Tuesday, December 09, 2008

NM Budget Deficit Explodes As Downturn Intensifies; Spending Party Over; Ideas Offered To Ease Pain, Plus: More Light Guv Talk 

No Customers
The not very good photo posted here today taken by cell phone is of ABQ Romano's' Macaroni Grill on Sunday night. It was so empty you could go bowling in the place. Despite its location near the state's major shopping centers and it being the middle of the Xmas shopping season, there were no customers. And the food isn't half-bad. It's a scene being played out across New Mexico. What it means was driven home hard Monday when legislators were told the state budget deficit for the fiscal year that ends June 30 will be over $450 million. And next year? The shortfall for the year starting July 1 is put at up to $400 million.

We can't blame all of it on the economy. Lawmakers--including conservative Republicans--have approved big budget increases for years as they partied on money raked in from skyrocketing oil and natural gas prices. They did not plan on a day of reckoning, but they got one with oil plunging to near $40 a barrel and natural gas prices along with it. Now with a recession that is shutting the doors of businesses and causing brutal layoffs--600 copper miners just this past week at Silver City--the party is over and the hangover begins. So what now? Herewith some worthy suggestions garnered from across the political spectrum on how Santa Fe should deal with the pain.

PORK PROJECTS--The Guv and the Legislature need to bite the bullet and throw in the towel on at least $200 million in stalled capital outlay projects. The money has been sitting there unused. It can be used to balance the budget, but both sides are going to have to take a hit and give up favored projects. We need the Democratic Legislature and the Democratic Governor (s) to get on the same page. Can Santa stuff some unity in the stocking?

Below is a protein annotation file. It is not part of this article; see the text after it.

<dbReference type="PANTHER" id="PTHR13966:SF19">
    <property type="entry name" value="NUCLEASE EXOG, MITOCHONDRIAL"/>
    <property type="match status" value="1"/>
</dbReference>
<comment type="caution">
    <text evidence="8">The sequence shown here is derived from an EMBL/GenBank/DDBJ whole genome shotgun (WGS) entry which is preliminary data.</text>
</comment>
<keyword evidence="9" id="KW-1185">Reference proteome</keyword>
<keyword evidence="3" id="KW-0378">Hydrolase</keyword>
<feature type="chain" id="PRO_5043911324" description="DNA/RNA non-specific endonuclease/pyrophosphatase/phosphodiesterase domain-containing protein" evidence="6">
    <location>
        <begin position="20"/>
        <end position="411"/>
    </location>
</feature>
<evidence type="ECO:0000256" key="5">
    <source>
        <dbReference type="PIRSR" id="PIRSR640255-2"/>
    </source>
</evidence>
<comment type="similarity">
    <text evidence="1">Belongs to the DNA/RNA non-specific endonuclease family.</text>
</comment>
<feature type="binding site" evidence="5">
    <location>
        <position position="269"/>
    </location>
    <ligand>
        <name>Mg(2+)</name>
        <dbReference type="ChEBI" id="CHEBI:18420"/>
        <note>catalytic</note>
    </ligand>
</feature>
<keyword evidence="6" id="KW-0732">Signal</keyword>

CASH RESERVES---The state has about $600 million in reserves. Some lawmakers are saying some of it may be difficult to get at. Well, just get at it. That's why the money is there--for times like these. If we transfer the stalled pork barrel spending to the general fund, take into account savings measures already implemented and transfer what is needed from the reserves--perhaps up to $200 million--we have balanced the budget for the year.

Secretary Miller
HIRING FREEZE--The Guv in October slapped on a state hiring freeze that is already getting results. If it does not become riddled with loopholes it is going to go a long way toward cutting into the fiscal 2010 shortfall. Perhaps many of those frozen positions should never be filled, resulting in permanent savings. Senator "Dr. No" Smith should have a field day with that.

NO GROWTH--It goes without saying that at a minimum we have to have a no-growth budget. Next year's projected revenues are already about $293 million less than the spending in this year's budget.

RESERVES---With all due respect to Finance Secretary Katherine Miller and Big Bill, in these troubled times the state does not need to keep 10 percent of its $6 billion budget in cash reserves. It used to be 5 percent. If we insist on a 10 percent reserve for the next fiscal year, we may need a tax increase to fund it. Even if we spend $200 to $300 million of the current $600 million reserve for this year's shortfall, we will have $300 million left. That can be our reserve for next year.

Ms. Miller and company need to take a hard look at the choice they are advocating here--clinging to an artificial reserve number and perhaps putting people out of work or raising taxes. The administration became fiscal hawks on the reserve when the Governor was running for president and the state was awash in energy money. Times have changed.


--It's the worst possible time for a tax increase. Educators pushing for one to fund a new school funding formula are out of sync. Actually, the explosion in administrative costs at all levels of education is a prime target for cuts, especially before we impose a tax increase on the already overburdened consumer. The administration now says "small" cuts in education appear necessary. The administrative level at the public schools and universities is where to look.